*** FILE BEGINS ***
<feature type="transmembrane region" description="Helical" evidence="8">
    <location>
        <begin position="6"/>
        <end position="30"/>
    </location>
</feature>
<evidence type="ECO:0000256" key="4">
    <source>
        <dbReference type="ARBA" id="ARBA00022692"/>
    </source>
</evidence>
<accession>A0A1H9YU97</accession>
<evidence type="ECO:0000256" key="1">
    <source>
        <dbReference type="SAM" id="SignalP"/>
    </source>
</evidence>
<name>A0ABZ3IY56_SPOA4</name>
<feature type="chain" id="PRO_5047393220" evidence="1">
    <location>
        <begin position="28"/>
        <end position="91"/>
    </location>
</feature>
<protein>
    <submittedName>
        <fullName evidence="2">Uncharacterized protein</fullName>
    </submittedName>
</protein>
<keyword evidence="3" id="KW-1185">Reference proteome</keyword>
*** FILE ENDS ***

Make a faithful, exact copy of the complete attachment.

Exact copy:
<feature type="transmembrane region" description="Helical" evidence="8">
    <location>
        <begin position="6"/>
        <end position="30"/>
    </location>
</feature>
<evidence type="ECO:0000256" key="4">
    <source>
        <dbReference type="ARBA" id="ARBA00022692"/>
    </source>
</evidence>
<accession>A0A1H9YU97</accession>
<evidence type="ECO:0000256" key="1">
    <source>
        <dbReference type="SAM" id="SignalP"/>
    </source>
</evidence>
<name>A0ABZ3IY56_SPOA4</name>
<feature type="chain" id="PRO_5047393220" evidence="1">
    <location>
        <begin position="28"/>
        <end position="91"/>
    </location>
</feature>
<protein>
    <submittedName>
        <fullName evidence="2">Uncharacterized protein</fullName>
    </submittedName>
</protein>
<keyword evidence="3" id="KW-1185">Reference proteome</keyword>